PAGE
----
Human Responses to Emergencies in Buildings

2018 - Current
Project Leader: Burcin Becerik-Gerber, Gale Lucas, Erroll Southers, David Pynadath

According to an FBI report (May 2022) the number of active shooter incidents in the U.S. rose 96.8% between 2017 – 2021 and by 52.5% from 2020 to 2021. To address this escalation, this research seeks to improve preparedness and response to active shooter events, which will save lives and reduce panic, anger and confusion during these events. To this end, how do factors such as building design, size and demographics of the crowd, and individual differences (i.e. familiarity with the building), impact human responses?

To answer these questions, researchers conducted human subject experiments using Immersive Virtual Environments (IVEs). modeling the built environment in virtual reality, and simulating the behavior of both the adversaries and the crowd. By then exposing participants to an active shooter incident using IVE, the researchers could then measure responses in realistic ways that are not possible outside the laboratory environment. This research was funded by the NSF.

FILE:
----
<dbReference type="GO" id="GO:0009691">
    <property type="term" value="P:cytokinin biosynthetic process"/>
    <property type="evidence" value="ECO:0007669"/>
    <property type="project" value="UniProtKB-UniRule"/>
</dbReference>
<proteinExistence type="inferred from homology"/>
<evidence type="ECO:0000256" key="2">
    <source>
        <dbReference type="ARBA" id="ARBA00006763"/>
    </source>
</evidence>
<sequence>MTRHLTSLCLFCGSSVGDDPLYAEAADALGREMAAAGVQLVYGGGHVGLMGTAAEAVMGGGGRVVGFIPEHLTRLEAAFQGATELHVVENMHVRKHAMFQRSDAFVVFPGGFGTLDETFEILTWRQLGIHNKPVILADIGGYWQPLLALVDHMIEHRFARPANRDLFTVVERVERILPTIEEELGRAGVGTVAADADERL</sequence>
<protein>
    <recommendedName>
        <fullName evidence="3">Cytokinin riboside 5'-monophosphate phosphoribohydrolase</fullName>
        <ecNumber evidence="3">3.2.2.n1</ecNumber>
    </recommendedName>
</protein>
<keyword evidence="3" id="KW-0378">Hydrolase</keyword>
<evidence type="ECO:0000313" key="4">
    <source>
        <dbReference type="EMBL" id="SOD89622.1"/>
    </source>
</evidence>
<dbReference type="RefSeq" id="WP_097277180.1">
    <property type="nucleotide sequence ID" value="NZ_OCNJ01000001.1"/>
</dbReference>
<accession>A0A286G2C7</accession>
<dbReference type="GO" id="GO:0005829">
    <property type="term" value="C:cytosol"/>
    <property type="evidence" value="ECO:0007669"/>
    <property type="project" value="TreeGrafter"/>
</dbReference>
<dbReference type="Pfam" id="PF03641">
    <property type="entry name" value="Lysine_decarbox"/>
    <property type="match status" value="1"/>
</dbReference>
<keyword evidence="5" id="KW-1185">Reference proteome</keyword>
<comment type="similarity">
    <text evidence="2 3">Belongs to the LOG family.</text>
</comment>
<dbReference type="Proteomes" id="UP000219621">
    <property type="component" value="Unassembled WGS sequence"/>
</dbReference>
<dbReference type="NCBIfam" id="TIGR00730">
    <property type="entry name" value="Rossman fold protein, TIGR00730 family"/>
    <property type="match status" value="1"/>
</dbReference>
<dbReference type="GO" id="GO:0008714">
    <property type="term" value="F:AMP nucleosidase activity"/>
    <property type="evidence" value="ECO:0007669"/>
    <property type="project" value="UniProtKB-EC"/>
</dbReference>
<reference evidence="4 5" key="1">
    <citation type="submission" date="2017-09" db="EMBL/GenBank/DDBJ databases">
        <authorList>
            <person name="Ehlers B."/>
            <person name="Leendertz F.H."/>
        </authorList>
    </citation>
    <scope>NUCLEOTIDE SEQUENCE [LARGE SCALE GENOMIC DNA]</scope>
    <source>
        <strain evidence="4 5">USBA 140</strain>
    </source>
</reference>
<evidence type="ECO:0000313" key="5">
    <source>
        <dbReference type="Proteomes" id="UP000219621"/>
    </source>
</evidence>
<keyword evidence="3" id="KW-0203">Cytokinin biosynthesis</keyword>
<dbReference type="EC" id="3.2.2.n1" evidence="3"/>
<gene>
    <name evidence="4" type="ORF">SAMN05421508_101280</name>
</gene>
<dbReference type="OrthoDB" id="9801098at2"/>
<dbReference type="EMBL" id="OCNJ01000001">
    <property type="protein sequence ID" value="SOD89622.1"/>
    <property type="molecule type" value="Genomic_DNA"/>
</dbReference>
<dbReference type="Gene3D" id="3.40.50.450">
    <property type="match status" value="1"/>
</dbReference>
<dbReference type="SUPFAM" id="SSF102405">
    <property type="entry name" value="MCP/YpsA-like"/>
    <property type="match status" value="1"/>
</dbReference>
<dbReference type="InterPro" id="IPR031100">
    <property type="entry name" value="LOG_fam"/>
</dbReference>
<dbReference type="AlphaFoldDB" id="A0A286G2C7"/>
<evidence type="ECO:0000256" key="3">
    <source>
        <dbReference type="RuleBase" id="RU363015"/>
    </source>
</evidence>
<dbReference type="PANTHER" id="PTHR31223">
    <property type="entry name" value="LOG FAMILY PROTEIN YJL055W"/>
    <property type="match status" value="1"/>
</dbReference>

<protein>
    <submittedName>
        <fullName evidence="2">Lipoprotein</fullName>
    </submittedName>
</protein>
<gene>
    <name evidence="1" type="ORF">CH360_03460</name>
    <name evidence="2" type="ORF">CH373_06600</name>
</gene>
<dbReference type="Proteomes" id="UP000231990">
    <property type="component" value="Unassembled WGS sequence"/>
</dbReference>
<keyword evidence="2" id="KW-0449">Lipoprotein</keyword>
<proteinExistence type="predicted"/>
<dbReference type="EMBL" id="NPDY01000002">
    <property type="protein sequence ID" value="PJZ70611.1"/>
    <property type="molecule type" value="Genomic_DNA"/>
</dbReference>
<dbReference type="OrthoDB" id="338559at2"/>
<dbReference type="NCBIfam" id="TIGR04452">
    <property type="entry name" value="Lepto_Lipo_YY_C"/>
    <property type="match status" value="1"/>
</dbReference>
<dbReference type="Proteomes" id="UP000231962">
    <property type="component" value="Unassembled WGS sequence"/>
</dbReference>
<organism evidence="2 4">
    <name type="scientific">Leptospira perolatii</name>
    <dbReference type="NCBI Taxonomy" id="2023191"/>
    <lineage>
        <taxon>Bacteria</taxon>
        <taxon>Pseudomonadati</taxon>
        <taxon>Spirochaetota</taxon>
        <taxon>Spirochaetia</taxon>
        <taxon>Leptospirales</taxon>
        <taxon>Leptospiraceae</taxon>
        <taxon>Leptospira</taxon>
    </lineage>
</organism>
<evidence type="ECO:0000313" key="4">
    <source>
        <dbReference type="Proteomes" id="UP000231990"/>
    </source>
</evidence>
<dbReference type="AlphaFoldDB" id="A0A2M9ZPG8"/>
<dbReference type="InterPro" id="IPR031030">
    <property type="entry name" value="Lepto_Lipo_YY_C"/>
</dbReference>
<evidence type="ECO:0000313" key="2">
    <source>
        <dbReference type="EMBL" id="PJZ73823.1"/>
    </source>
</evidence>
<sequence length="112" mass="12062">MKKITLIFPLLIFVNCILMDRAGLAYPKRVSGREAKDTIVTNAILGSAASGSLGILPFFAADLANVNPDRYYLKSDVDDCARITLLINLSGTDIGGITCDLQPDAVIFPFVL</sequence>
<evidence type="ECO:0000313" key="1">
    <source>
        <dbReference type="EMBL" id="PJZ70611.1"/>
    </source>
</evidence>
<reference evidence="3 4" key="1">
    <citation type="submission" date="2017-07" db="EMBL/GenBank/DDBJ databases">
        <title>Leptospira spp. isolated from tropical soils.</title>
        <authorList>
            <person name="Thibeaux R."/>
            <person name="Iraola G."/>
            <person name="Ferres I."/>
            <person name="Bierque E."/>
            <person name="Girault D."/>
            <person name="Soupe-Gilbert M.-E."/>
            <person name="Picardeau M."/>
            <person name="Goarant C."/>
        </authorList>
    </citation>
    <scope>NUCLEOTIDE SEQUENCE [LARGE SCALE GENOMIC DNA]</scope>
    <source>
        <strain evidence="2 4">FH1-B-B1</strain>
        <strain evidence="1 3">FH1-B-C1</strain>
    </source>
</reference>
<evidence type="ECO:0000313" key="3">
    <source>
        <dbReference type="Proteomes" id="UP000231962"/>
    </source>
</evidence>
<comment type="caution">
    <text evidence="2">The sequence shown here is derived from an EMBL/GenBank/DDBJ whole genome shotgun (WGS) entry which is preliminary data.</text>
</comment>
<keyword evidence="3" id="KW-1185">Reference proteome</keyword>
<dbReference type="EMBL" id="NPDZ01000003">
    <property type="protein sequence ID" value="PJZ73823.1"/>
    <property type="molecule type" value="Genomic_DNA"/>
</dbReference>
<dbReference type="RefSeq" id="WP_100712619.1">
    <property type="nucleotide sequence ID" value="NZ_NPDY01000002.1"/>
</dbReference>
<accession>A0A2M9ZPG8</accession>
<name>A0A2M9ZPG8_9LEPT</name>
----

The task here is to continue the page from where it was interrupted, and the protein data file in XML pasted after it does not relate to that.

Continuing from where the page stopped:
Retrofitting buildings to be hardened against active shooters may slow such bad actors down, but it also slows victims down while trying to survive. Participants experienced the same active shooter incident in the virtual version of one building or the other; and the original building design shaved off 25% of their time to respond, so participants were significantly slower when the building was retrofitted to be hardened against active shooters.

The original building design also enabled the majority of people to run, whereas only about half chose to run (and the other half hide) when the building was retrofitted to be hardened against active shooters.

Next Steps
Since establishing this finding, we turned our sights to an even bigger problem that we discovered along the way. During focus groups with first responders, law enforcement, and experts in security, we heard one theme ring above others: training for active shooter incidents is critical to help people survive them. Unlike fire drills, these are very challenging (and expensive) to conduct live. So we have developed active shooter training in virtual reality, and now are testing the effectiveness for training workers what to do during such incidents.

Published academic research papers are available here. For more information Contact Us

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